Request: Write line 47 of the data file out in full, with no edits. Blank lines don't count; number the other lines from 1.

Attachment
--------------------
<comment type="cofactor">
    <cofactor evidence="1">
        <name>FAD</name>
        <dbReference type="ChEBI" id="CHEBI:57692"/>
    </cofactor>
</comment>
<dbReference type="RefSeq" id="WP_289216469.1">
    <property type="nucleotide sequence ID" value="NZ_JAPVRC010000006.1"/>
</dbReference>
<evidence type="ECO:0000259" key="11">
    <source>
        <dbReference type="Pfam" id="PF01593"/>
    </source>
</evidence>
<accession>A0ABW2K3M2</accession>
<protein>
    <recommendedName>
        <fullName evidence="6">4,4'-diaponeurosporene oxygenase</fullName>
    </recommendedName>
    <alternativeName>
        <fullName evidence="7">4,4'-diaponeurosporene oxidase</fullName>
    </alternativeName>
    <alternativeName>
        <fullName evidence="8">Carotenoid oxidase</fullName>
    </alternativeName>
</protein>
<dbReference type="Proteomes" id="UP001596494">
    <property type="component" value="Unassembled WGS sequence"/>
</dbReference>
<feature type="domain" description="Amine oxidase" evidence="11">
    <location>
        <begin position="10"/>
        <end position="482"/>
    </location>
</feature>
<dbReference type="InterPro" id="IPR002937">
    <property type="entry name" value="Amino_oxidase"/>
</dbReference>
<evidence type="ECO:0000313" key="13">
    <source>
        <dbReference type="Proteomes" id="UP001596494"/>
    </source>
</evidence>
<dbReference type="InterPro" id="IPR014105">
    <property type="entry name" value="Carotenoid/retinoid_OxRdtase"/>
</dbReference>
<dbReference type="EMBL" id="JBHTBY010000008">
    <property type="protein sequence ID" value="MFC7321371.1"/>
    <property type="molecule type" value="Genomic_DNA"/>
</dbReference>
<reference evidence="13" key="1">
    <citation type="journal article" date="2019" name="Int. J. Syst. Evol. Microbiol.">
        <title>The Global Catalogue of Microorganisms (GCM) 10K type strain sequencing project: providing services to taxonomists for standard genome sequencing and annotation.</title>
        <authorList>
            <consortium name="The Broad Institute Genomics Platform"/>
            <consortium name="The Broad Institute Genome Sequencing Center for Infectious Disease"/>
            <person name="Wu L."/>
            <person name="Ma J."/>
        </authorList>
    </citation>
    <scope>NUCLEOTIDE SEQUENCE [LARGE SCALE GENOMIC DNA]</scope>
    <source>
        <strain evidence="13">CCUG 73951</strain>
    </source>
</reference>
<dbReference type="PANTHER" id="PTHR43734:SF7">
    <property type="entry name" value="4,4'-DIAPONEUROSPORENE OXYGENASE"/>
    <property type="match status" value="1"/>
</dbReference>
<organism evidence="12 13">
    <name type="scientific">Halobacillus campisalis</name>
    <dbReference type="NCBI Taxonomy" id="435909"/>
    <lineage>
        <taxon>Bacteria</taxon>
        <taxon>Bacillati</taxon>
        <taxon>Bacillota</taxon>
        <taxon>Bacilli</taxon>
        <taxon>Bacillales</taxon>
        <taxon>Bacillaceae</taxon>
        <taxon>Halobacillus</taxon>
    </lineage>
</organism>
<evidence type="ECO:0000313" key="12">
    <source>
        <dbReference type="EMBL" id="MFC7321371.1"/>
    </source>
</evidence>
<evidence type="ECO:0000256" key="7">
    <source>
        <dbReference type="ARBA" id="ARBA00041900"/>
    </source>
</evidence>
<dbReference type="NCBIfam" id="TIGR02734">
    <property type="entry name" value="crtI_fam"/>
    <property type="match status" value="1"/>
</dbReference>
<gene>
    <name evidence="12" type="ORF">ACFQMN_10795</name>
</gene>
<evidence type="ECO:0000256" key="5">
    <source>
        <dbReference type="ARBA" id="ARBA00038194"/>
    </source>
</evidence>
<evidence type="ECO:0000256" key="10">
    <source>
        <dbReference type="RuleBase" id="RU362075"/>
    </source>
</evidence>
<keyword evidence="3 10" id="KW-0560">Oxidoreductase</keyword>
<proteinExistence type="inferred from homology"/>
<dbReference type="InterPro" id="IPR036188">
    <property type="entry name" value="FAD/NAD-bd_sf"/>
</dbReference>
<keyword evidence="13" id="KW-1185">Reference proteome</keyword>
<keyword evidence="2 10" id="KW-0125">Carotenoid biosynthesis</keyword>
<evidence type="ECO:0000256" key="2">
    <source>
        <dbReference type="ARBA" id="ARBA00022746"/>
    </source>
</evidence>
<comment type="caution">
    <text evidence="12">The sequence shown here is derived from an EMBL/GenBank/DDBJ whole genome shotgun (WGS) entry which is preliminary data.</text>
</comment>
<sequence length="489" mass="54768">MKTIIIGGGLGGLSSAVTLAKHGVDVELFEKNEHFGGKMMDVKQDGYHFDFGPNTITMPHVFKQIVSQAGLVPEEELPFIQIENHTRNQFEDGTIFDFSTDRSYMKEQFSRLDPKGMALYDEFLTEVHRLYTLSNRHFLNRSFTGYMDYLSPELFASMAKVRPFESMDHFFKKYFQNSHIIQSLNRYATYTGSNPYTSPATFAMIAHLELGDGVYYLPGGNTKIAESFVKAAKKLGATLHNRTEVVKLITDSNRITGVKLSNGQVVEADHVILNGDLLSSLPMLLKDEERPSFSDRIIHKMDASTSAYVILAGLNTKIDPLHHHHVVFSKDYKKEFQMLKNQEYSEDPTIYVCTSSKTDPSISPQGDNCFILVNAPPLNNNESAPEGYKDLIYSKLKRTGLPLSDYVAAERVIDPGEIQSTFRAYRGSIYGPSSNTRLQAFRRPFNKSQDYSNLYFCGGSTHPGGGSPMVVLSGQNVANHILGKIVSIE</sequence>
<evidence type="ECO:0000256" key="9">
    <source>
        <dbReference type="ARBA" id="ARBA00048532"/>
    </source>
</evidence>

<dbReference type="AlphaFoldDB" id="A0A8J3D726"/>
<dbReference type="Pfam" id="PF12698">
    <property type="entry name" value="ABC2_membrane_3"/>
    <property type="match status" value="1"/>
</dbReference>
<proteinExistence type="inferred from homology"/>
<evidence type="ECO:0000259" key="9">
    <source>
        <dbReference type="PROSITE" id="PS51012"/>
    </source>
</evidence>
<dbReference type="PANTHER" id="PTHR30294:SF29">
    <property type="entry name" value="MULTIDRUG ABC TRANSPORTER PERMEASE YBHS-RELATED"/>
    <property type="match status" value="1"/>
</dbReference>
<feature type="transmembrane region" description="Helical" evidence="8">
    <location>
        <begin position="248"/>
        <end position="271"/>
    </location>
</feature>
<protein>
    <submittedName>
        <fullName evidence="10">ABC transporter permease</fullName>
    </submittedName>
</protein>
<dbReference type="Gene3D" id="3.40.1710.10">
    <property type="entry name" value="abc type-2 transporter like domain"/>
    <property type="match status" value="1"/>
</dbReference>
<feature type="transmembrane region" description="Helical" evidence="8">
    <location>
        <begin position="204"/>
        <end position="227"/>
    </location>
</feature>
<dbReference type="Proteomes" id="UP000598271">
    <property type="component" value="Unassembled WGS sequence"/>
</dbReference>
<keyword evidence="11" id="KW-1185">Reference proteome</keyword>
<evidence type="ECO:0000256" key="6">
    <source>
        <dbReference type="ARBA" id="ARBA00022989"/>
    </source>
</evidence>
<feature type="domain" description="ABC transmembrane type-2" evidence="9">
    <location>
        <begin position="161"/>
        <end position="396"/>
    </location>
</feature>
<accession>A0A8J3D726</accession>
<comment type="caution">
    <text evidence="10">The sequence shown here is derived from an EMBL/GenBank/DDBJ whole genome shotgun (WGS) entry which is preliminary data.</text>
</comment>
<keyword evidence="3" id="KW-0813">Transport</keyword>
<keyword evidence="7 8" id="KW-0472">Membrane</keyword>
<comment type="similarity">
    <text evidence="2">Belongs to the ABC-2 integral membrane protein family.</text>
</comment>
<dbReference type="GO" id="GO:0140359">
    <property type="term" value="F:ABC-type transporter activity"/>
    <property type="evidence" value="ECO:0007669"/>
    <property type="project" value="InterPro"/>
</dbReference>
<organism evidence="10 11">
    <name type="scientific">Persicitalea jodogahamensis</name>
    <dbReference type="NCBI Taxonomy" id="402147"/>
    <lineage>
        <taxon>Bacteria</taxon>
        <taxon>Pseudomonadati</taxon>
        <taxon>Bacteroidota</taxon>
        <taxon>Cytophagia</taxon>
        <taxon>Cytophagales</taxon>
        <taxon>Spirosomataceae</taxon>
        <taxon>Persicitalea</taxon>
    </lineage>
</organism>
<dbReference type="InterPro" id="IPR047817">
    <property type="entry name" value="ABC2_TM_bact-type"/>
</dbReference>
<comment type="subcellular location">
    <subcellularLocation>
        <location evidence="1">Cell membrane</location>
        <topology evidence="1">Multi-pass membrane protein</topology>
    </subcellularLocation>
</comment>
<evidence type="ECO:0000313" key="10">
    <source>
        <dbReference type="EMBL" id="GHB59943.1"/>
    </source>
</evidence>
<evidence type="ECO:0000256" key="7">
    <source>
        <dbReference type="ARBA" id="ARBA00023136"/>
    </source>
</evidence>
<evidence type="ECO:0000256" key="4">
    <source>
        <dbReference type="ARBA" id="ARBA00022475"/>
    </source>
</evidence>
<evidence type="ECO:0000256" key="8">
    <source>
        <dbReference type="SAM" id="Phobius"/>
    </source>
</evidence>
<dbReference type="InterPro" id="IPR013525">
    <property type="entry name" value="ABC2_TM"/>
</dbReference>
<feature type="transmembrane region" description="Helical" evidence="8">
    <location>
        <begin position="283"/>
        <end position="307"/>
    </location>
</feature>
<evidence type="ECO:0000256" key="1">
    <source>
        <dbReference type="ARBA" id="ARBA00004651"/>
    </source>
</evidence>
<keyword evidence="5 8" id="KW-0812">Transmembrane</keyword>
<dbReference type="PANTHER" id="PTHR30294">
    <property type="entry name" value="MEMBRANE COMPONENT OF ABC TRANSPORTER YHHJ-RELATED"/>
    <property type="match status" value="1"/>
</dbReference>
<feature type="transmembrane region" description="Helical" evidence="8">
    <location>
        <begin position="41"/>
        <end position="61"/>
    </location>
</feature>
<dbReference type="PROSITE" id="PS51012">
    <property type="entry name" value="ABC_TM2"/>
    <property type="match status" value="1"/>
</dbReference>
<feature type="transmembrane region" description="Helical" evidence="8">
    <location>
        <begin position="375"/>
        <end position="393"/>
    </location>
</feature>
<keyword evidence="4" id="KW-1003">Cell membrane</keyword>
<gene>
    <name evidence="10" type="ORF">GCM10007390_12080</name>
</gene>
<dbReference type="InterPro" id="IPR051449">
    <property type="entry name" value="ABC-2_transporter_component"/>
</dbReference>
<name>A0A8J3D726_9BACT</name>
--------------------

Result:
<dbReference type="EMBL" id="JBHTBY010000008">